It has been over a week since the OH left on an official tour to Delhi. Yes, again! The Delhi office of his firm is extremely short-staffed at the moment, and the OH is having to face the brunt, knowing the ins and outs of the transactions going on there thoroughly. The Delhi weather has been, infamously, bad and this trying period has taken a toll on the OH. Indirectly, it has taken a toll on me, too. The last month or so hasn’t been easy on me, with the OH only popping in home for a day or two before rushing off to Delhi again. Amma has been staying over at my place and, while that has helped, it hasn’t stopped me from feeling an ache in my heart at missing the OH.
‘I feel like an army man’s wife these days,’ I keep telling the OH. I have been unable to share the little things of my life with him, the way I used to. I have been unable to pull him to the balcony after his return from work, and ask him to just stay put with me in the refreshingly cool breeze. I have been unable to surprise him with a tub full of hot water, with salt added to it, for his feet after a tiring day at work. I miss pestering him to rub my feet on a cold morning. I miss the little treats – sometimes a strand of jasmine, sometimes a chocolate, sometimes a packet of bajjis – that he used to bring home for me every now and then. I miss having him to comment on a dish that I have made, which he would do in the most diplomatic of ways.
We used to talk on the phone whenever he found the time, or whenever we simply needed to hear each other, till last weekend. It took a friend’s innocent question – ‘Do you guys Skype when he is on tour?’ – to realise that we have never done that! I don’t know why we never really got into it, in spite of Skype being installed on both our phones! Last Saturday, we decided to try out Skype – the saviour of long-distance relationships, as we have heard many of our friends put it. And, it turned out to be a wonderful, wonderful experience.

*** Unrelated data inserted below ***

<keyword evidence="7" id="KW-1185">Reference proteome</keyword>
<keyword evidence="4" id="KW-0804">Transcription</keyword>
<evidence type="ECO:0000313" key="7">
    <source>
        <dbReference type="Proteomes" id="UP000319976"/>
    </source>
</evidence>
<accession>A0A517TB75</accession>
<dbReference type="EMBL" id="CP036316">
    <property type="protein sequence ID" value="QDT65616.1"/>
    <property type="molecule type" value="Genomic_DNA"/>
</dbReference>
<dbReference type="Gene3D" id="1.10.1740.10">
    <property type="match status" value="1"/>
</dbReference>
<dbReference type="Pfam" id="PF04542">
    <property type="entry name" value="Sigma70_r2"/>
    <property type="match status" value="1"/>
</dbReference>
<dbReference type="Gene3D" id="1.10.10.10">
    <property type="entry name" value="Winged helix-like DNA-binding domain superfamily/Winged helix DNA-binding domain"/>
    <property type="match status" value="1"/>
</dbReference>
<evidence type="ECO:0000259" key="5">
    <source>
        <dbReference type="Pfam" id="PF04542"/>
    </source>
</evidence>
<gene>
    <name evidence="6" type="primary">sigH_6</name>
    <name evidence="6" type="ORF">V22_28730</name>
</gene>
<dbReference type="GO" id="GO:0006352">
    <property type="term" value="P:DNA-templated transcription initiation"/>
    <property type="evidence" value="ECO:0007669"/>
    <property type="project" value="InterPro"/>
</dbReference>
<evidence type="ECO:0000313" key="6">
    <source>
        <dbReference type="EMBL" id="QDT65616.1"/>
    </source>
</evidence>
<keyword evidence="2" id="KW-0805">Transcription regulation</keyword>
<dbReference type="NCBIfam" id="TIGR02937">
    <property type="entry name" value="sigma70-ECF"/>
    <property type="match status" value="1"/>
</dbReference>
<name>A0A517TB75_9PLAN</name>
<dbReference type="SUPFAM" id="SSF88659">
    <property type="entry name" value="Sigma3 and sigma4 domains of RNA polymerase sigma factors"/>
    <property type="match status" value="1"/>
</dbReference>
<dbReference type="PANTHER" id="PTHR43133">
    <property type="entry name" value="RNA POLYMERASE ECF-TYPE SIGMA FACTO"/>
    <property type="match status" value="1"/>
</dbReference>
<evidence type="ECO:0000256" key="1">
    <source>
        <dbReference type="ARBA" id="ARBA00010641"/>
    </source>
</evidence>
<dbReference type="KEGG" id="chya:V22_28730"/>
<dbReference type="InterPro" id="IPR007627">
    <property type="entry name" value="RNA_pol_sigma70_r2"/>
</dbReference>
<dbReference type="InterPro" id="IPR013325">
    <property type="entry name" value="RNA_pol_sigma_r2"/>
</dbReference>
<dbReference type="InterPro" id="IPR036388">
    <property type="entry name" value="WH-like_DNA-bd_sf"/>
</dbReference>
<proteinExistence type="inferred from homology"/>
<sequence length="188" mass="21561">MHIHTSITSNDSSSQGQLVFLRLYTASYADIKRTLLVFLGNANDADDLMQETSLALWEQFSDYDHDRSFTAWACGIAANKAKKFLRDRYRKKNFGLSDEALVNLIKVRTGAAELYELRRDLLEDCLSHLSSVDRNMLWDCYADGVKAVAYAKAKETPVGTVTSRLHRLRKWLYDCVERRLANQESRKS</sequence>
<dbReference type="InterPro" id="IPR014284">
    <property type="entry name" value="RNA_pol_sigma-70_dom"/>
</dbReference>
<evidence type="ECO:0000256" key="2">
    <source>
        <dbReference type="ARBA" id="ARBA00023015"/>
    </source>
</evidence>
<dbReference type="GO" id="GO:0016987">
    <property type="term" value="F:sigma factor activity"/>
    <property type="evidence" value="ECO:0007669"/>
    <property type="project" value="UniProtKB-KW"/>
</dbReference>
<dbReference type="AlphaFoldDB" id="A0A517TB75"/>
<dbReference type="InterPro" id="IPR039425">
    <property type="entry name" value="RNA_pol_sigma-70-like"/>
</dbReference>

Like kids over-excited at finding something new, the OH and I explored Skype conversations throughout the day. And the next day, too. Then, once a day, at dinner time usually, after that. He took me on a walking tour of his guesthouse in Delhi, and showed him the inside of the refrigerator there, which was pathetically empty. I made my afternoon cup of masala chai with him online once, and shared it with him virtually. He showed me the children in his guesthouse surroundings playing football in the rain on the weekend, thoroughly enjoying a rare shower in the city, a respite from the heat. I showed him how the skies in Bangalore, too, were darkening and the clouds were getting ready to pour. He showed me the kadhi chawal he had for lunch one day, and I showed him the saree I was planning to wear to a poonal ceremony in our family the next day. He made me carry my phone to the balcony, so that he could see the plants in our little home garden. He was overjoyed to see the basil he had replanted, before he left, blossoming. I was intrigued to see the sticks of meswak that he had picked up, out of curiosity, on one of his bored-weekend-street-walks in Delhi. He asked for my opinion about the bed sheet that he bought there, and I asked for his, on an amateur pencil sketch of mine. He commented that I had put on weight while he has been away, and I said that he looked darker but fresher without my constant badgering.
Since that day, Skype has become a part of our daily lives, and it has brought some much-needed cheer to both of us. We have sung songs for each other, poked fun at Amma sleeping with her blanket drawn over her face, shown each other our miss-you and happy-to-talk-to-you expressions, and what we have been having for dinner. It hasn’t been able to recreate the warmth of the OH’s hug or his smile, but it has come quite close. The past few days of Skype conversations have been reminiscent of our long-distance courtship days, if they could be called that at all, when he was in Bangalore and I was in Ahmedabad. It has been like falling in love with each other, all over again.
Thank you, Skype. You have changed a pair of stressed-out married adults into gushing teenagers, if only for a brief while every day.